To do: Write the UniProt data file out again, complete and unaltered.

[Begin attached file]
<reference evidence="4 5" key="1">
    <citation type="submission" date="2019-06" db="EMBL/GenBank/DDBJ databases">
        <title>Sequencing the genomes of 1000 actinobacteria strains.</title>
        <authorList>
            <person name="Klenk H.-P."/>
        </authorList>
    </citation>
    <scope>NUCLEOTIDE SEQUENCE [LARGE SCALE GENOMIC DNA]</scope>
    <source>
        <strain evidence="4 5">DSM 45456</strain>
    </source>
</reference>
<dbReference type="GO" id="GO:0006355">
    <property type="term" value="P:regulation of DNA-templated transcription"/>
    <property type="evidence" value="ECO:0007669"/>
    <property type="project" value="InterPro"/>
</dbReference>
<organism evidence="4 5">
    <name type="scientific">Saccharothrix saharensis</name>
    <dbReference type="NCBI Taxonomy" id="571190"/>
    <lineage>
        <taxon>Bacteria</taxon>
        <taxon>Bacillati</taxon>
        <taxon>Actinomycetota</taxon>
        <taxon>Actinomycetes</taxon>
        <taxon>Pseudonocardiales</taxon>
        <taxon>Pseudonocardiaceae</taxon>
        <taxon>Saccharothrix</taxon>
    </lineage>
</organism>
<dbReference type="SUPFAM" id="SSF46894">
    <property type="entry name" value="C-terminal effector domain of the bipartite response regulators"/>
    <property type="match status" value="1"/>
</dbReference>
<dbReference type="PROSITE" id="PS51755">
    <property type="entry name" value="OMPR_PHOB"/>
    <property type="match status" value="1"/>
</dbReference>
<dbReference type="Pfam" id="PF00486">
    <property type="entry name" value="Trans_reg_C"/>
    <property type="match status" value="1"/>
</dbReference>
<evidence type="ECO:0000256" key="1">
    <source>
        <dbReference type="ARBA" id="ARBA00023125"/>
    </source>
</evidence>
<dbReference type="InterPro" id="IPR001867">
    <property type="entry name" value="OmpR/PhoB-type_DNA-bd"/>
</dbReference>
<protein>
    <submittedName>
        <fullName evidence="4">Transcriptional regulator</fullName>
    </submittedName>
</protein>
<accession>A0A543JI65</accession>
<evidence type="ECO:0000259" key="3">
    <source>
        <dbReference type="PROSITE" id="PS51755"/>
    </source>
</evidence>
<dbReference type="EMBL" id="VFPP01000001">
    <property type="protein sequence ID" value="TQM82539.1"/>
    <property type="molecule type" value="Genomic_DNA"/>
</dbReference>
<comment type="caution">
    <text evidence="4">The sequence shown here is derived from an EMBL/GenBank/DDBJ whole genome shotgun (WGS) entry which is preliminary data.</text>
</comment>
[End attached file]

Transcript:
<reference evidence="4 5" key="1">
    <citation type="submission" date="2019-06" db="EMBL/GenBank/DDBJ databases">
        <title>Sequencing the genomes of 1000 actinobacteria strains.</title>
        <authorList>
            <person name="Klenk H.-P."/>
        </authorList>
    </citation>
    <scope>NUCLEOTIDE SEQUENCE [LARGE SCALE GENOMIC DNA]</scope>
    <source>
        <strain evidence="4 5">DSM 45456</strain>
    </source>
</reference>
<dbReference type="GO" id="GO:0006355">
    <property type="term" value="P:regulation of DNA-templated transcription"/>
    <property type="evidence" value="ECO:0007669"/>
    <property type="project" value="InterPro"/>
</dbReference>
<organism evidence="4 5">
    <name type="scientific">Saccharothrix saharensis</name>
    <dbReference type="NCBI Taxonomy" id="571190"/>
    <lineage>
        <taxon>Bacteria</taxon>
        <taxon>Bacillati</taxon>
        <taxon>Actinomycetota</taxon>
        <taxon>Actinomycetes</taxon>
        <taxon>Pseudonocardiales</taxon>
        <taxon>Pseudonocardiaceae</taxon>
        <taxon>Saccharothrix</taxon>
    </lineage>
</organism>
<dbReference type="SUPFAM" id="SSF46894">
    <property type="entry name" value="C-terminal effector domain of the bipartite response regulators"/>
    <property type="match status" value="1"/>
</dbReference>
<dbReference type="PROSITE" id="PS51755">
    <property type="entry name" value="OMPR_PHOB"/>
    <property type="match status" value="1"/>
</dbReference>
<dbReference type="Pfam" id="PF00486">
    <property type="entry name" value="Trans_reg_C"/>
    <property type="match status" value="1"/>
</dbReference>
<evidence type="ECO:0000256" key="1">
    <source>
        <dbReference type="ARBA" id="ARBA00023125"/>
    </source>
</evidence>
<dbReference type="InterPro" id="IPR001867">
    <property type="entry name" value="OmpR/PhoB-type_DNA-bd"/>
</dbReference>
<protein>
    <submittedName>
        <fullName evidence="4">Transcriptional regulator</fullName>
    </submittedName>
</protein>
<accession>A0A543JI65</accession>
<evidence type="ECO:0000259" key="3">
    <source>
        <dbReference type="PROSITE" id="PS51755"/>
    </source>
</evidence>
<dbReference type="EMBL" id="VFPP01000001">
    <property type="protein sequence ID" value="TQM82539.1"/>
    <property type="molecule type" value="Genomic_DNA"/>
</dbReference>
<comment type="caution">
    <text evidence="4">The sequence shown here is derived from an EMBL/GenBank/DDBJ whole genome shotgun (WGS) entry which is preliminary data.</text>
</comment>